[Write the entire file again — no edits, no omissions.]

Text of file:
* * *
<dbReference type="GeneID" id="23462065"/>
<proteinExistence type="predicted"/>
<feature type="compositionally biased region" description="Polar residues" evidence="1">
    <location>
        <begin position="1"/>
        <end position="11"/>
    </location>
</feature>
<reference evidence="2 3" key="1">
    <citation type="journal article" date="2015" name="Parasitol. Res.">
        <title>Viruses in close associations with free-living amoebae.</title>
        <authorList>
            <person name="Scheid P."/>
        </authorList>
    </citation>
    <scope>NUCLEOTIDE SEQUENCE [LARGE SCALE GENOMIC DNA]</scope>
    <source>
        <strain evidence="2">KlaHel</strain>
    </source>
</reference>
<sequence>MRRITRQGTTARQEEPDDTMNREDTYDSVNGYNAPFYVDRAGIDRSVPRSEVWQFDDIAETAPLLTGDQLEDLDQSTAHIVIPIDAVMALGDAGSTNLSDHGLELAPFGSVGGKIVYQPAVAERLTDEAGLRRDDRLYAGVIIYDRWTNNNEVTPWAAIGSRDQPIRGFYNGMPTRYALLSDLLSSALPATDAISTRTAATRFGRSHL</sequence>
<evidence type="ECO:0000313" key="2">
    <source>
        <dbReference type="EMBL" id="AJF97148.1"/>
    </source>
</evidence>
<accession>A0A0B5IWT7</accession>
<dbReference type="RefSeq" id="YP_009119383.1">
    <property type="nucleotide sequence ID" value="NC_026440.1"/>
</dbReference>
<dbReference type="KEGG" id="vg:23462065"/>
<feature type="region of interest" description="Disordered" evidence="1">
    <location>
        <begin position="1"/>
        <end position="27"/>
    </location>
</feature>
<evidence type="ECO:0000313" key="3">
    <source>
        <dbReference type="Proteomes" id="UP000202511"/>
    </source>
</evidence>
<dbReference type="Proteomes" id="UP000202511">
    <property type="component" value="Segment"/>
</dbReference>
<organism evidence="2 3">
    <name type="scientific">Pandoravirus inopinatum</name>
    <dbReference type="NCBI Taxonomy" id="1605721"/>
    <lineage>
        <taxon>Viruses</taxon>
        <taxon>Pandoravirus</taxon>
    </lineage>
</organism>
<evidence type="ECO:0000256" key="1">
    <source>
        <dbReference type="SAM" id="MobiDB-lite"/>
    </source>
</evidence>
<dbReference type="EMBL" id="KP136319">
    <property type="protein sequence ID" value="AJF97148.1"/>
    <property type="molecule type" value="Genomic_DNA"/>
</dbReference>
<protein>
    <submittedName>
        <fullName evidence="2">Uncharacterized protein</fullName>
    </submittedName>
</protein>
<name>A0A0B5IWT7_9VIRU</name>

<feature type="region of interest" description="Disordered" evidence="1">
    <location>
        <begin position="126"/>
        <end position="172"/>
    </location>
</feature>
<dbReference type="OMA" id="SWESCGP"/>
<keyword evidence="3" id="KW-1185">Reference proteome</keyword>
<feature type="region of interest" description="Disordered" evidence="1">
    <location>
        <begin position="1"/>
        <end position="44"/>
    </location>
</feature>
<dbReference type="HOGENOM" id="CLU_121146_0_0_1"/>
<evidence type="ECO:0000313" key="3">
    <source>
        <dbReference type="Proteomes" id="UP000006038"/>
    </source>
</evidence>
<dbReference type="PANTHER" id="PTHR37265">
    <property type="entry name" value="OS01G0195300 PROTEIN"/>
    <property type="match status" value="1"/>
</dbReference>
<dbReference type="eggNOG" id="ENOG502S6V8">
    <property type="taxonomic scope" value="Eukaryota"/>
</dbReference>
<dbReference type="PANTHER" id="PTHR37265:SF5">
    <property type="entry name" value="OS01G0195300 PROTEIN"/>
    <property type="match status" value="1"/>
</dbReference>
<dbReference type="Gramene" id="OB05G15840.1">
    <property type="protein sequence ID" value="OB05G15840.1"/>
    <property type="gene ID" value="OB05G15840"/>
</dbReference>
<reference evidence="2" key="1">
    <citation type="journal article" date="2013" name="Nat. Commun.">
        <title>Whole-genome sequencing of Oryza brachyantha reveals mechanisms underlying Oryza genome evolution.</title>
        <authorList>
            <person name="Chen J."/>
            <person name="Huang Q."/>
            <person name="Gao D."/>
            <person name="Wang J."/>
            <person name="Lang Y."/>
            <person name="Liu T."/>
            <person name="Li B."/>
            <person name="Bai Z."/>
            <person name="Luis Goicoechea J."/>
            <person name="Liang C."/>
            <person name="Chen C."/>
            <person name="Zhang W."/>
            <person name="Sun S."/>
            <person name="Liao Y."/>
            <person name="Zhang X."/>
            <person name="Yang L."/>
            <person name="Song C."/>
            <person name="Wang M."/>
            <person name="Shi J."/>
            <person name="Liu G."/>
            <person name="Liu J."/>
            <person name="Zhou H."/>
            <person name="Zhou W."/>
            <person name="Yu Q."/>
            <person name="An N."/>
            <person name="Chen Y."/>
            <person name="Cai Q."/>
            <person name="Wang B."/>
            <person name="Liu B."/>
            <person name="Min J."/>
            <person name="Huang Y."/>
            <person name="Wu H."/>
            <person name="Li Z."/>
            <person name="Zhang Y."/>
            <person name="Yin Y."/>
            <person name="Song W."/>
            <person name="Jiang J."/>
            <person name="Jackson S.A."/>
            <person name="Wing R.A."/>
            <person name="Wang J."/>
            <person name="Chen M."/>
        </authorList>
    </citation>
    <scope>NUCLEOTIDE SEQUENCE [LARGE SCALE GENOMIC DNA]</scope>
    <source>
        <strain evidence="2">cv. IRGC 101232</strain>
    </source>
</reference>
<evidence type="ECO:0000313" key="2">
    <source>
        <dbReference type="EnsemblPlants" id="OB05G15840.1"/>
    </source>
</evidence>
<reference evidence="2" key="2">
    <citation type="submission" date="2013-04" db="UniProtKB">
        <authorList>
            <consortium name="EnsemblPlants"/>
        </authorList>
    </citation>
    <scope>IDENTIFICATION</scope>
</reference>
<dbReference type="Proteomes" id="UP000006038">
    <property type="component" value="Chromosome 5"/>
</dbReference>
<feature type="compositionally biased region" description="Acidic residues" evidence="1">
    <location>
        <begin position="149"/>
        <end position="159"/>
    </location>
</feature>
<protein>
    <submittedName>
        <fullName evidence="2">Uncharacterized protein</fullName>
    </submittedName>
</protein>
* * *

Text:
<dbReference type="GeneID" id="23462065"/>
<proteinExistence type="predicted"/>
<feature type="compositionally biased region" description="Polar residues" evidence="1">
    <location>
        <begin position="1"/>
        <end position="11"/>
    </location>
</feature>
<reference evidence="2 3" key="1">
    <citation type="journal article" date="2015" name="Parasitol. Res.">
        <title>Viruses in close associations with free-living amoebae.</title>
        <authorList>
            <person name="Scheid P."/>
        </authorList>
    </citation>
    <scope>NUCLEOTIDE SEQUENCE [LARGE SCALE GENOMIC DNA]</scope>
    <source>
        <strain evidence="2">KlaHel</strain>
    </source>
</reference>
<sequence>MRRITRQGTTARQEEPDDTMNREDTYDSVNGYNAPFYVDRAGIDRSVPRSEVWQFDDIAETAPLLTGDQLEDLDQSTAHIVIPIDAVMALGDAGSTNLSDHGLELAPFGSVGGKIVYQPAVAERLTDEAGLRRDDRLYAGVIIYDRWTNNNEVTPWAAIGSRDQPIRGFYNGMPTRYALLSDLLSSALPATDAISTRTAATRFGRSHL</sequence>
<evidence type="ECO:0000313" key="2">
    <source>
        <dbReference type="EMBL" id="AJF97148.1"/>
    </source>
</evidence>
<accession>A0A0B5IWT7</accession>
<dbReference type="RefSeq" id="YP_009119383.1">
    <property type="nucleotide sequence ID" value="NC_026440.1"/>
</dbReference>
<dbReference type="KEGG" id="vg:23462065"/>
<feature type="region of interest" description="Disordered" evidence="1">
    <location>
        <begin position="1"/>
        <end position="27"/>
    </location>
</feature>
<evidence type="ECO:0000313" key="3">
    <source>
        <dbReference type="Proteomes" id="UP000202511"/>
    </source>
</evidence>
<dbReference type="Proteomes" id="UP000202511">
    <property type="component" value="Segment"/>
</dbReference>
<organism evidence="2 3">
    <name type="scientific">Pandoravirus inopinatum</name>
    <dbReference type="NCBI Taxonomy" id="1605721"/>
    <lineage>
        <taxon>Viruses</taxon>
        <taxon>Pandoravirus</taxon>
    </lineage>
</organism>
<evidence type="ECO:0000256" key="1">
    <source>
        <dbReference type="SAM" id="MobiDB-lite"/>
    </source>
</evidence>
<dbReference type="EMBL" id="KP136319">
    <property type="protein sequence ID" value="AJF97148.1"/>
    <property type="molecule type" value="Genomic_DNA"/>
</dbReference>
<protein>
    <submittedName>
        <fullName evidence="2">Uncharacterized protein</fullName>
    </submittedName>
</protein>
<name>A0A0B5IWT7_9VIRU</name>

<feature type="region of interest" description="Disordered" evidence="1">
    <location>
        <begin position="126"/>
        <end position="172"/>
    </location>
</feature>
<dbReference type="OMA" id="SWESCGP"/>
<keyword evidence="3" id="KW-1185">Reference proteome</keyword>
<feature type="region of interest" description="Disordered" evidence="1">
    <location>
        <begin position="1"/>
        <end position="44"/>
    </location>
</feature>
<dbReference type="HOGENOM" id="CLU_121146_0_0_1"/>
<evidence type="ECO:0000313" key="3">
    <source>
        <dbReference type="Proteomes" id="UP000006038"/>
    </source>
</evidence>
<dbReference type="PANTHER" id="PTHR37265">
    <property type="entry name" value="OS01G0195300 PROTEIN"/>
    <property type="match status" value="1"/>
</dbReference>
<dbReference type="eggNOG" id="ENOG502S6V8">
    <property type="taxonomic scope" value="Eukaryota"/>
</dbReference>
<dbReference type="PANTHER" id="PTHR37265:SF5">
    <property type="entry name" value="OS01G0195300 PROTEIN"/>
    <property type="match status" value="1"/>
</dbReference>
<dbReference type="Gramene" id="OB05G15840.1">
    <property type="protein sequence ID" value="OB05G15840.1"/>
    <property type="gene ID" value="OB05G15840"/>
</dbReference>
<reference evidence="2" key="1">
    <citation type="journal article" date="2013" name="Nat. Commun.">
        <title>Whole-genome sequencing of Oryza brachyantha reveals mechanisms underlying Oryza genome evolution.</title>
        <authorList>
            <person name="Chen J."/>
            <person name="Huang Q."/>
            <person name="Gao D."/>
            <person name="Wang J."/>
            <person name="Lang Y."/>
            <person name="Liu T."/>
            <person name="Li B."/>
            <person name="Bai Z."/>
            <person name="Luis Goicoechea J."/>
            <person name="Liang C."/>
            <person name="Chen C."/>
            <person name="Zhang W."/>
            <person name="Sun S."/>
            <person name="Liao Y."/>
            <person name="Zhang X."/>
            <person name="Yang L."/>
            <person name="Song C."/>
            <person name="Wang M."/>
            <person name="Shi J."/>
            <person name="Liu G."/>
            <person name="Liu J."/>
            <person name="Zhou H."/>
            <person name="Zhou W."/>
            <person name="Yu Q."/>
            <person name="An N."/>
            <person name="Chen Y."/>
            <person name="Cai Q."/>
            <person name="Wang B."/>
            <person name="Liu B."/>
            <person name="Min J."/>
            <person name="Huang Y."/>
            <person name="Wu H."/>
            <person name="Li Z."/>
            <person name="Zhang Y."/>
            <person name="Yin Y."/>
            <person name="Song W."/>
            <person name="Jiang J."/>
            <person name="Jackson S.A."/>
            <person name="Wing R.A."/>
            <person name="Wang J."/>
            <person name="Chen M."/>
        </authorList>
    </citation>
    <scope>NUCLEOTIDE SEQUENCE [LARGE SCALE GENOMIC DNA]</scope>
    <source>
        <strain evidence="2">cv. IRGC 101232</strain>
    </source>
</reference>
<evidence type="ECO:0000313" key="2">
    <source>
        <dbReference type="EnsemblPlants" id="OB05G15840.1"/>
    </source>
</evidence>
<reference evidence="2" key="2">
    <citation type="submission" date="2013-04" db="UniProtKB">
        <authorList>
            <consortium name="EnsemblPlants"/>
        </authorList>
    </citation>
    <scope>IDENTIFICATION</scope>
</reference>
<dbReference type="Proteomes" id="UP000006038">
    <property type="component" value="Chromosome 5"/>
</dbReference>
<feature type="compositionally biased region" description="Acidic residues" evidence="1">
    <location>
        <begin position="149"/>
        <end position="159"/>
    </location>
</feature>
<protein>
    <submittedName>
        <fullName evidence="2">Uncharacterized protein</fullName>
    </submittedName>
</protein>